1. Limited time only! Sign up for a free 30min personal tutor trial with Chegg Tutors
    Dismiss Notice
Dismiss Notice
Join Physics Forums Today!
The friendliest, high quality science and math community on the planet! Everyone who loves science is here!

Inverse Trig Function Derivative (Apostol Section 6.22 #11)

  1. Aug 31, 2011 #1
    1. The problem statement, all variables and given/known data
    Given that [itex]\frac{d}{dx} (\text{arccot}{x}-\arctan{1/x})=0 \hspace{10mm} \forall x \ne 0[/itex],
    prove that there is no constant C such that [itex]\text{arccot}{x}-\arctan{\frac{1}{x}}=C \hspace{10mm} \forall x \ne 0[/itex]
    and explain why this does not contradict the zero-derivative theorem.


    2. Relevant equations
    The Zero-Derivative Theorem:
    If f'(x) = 0 for each x in an open interval I, then f is constant on I.


    3. The attempt at a solution
    The first part of this problem has you verify that the derivative is indeed zero, which I did verify. I think that [itex]\text{arccot}{x}-\arctan{\frac{1}{x}}=0 \hspace{10mm} \forall x \ne 0[/itex], however, since [itex]\text{arccot}{x}=y \implies x=\cot{y} \implies \frac{1}{x} = \tan{y} \implies \arctan{\frac{1}{x}}=y[/itex].

    WolframAlpha seems to agree:
    http://www.wolframalpha.com/input/?i=arccot(x)+-+arctan(1/x)

    So is Apostol not considering 0 a constant (that is, when he refers to "a constant C", is C necessarily not equal to 0)?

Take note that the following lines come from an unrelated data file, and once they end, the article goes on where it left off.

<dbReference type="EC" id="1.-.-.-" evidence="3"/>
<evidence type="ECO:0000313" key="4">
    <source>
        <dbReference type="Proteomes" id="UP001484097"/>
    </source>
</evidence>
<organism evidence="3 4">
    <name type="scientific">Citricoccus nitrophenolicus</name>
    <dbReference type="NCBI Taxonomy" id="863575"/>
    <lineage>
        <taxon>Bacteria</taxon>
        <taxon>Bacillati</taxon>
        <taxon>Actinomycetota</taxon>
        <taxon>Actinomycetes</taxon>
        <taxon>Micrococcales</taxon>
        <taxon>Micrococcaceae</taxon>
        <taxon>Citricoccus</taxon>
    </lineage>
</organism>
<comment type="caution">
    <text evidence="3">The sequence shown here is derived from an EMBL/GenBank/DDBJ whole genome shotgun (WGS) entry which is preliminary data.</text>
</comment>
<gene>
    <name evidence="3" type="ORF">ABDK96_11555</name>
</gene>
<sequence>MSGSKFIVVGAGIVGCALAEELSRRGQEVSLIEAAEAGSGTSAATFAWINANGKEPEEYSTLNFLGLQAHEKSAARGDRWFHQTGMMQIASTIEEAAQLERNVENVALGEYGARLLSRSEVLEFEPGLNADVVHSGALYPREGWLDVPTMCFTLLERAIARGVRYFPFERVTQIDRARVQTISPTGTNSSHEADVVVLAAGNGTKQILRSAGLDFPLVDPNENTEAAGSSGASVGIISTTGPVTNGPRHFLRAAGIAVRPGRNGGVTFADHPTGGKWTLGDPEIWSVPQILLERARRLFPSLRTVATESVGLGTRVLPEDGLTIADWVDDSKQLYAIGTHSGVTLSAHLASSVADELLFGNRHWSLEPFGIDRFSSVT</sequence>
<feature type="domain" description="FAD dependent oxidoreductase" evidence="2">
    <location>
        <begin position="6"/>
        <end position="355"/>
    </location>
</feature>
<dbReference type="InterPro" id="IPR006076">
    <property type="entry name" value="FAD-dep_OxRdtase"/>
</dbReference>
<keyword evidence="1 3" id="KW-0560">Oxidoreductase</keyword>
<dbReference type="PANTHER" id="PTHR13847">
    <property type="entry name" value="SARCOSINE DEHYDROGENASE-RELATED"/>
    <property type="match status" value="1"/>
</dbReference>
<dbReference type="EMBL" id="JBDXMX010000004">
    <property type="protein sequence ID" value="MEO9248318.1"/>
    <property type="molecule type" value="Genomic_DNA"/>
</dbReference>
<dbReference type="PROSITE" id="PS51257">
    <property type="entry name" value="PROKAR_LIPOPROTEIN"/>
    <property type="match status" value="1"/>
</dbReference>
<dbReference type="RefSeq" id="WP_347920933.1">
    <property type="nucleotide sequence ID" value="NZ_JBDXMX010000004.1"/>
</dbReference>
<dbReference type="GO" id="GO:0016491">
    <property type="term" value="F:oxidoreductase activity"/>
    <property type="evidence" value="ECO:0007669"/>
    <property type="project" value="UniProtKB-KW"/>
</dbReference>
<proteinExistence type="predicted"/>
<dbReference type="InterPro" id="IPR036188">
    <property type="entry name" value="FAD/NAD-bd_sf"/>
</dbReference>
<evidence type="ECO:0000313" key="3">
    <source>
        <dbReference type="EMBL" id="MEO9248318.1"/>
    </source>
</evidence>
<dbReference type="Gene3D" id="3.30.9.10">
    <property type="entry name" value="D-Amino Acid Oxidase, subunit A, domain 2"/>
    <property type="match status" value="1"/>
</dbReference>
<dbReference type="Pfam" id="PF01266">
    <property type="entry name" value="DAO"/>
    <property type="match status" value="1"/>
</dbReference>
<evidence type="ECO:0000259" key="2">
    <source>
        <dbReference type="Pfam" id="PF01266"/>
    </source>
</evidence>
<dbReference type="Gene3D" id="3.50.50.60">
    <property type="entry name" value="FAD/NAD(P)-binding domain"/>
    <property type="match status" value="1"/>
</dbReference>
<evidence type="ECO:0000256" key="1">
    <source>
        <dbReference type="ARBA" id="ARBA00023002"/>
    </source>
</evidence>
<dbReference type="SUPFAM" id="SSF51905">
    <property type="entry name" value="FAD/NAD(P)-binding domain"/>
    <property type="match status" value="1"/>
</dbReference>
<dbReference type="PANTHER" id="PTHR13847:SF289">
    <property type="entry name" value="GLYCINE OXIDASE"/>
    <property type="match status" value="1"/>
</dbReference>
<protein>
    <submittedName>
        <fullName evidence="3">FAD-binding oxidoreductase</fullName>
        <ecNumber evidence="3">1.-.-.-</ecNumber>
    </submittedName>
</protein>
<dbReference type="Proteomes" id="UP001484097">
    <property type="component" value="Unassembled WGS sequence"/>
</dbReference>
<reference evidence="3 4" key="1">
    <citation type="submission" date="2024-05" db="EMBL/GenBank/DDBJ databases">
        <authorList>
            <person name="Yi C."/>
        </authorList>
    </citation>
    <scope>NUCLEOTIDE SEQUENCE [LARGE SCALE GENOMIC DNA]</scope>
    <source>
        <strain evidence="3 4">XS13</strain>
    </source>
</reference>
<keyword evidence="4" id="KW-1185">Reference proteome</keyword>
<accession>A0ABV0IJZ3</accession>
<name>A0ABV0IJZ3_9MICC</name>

2. jcsd
  3. Aug 31, 2011 #2

    micromass

    User Avatar
    Staff Emeritus
    Science Advisor
    Education Advisor
    2016 Award

  4. Aug 31, 2011 #3
    OK, so the reason my "proof" that it is equal to zero doesn't work is in the last step, where [itex]\arctan{\frac{1}{x}}[/itex] may equal y (if [itex]y\in(0,\frac{\pi}{2})[/itex]), or it may equal [itex]y-\pi[/itex], correct?

    Then the reason that this is not a contradiction of the zero derivative theorem is that at x=0 there is a discontinuity, and on either side of 0 it would apply but the constants are not equal.
     
  5. Aug 31, 2011 #4

    micromass

    User Avatar
    Staff Emeritus
    Science Advisor
    Education Advisor
    2016 Award

    Indeed!!
     
  6. Aug 31, 2011 #5
    Thanks for your help! I'm loving Apostol's book so far.
     
  7. Aug 31, 2011 #6

    micromass

    User Avatar
    Staff Emeritus
    Science Advisor
    Education Advisor
    2016 Award

    It's one of my favorite books as well :biggrin:
     
Know someone interested in this topic? Share this thread via Reddit, Google+, Twitter, or Facebook




Similar Discussions: Inverse Trig Function Derivative (Apostol Section 6.22 #11)
Loading...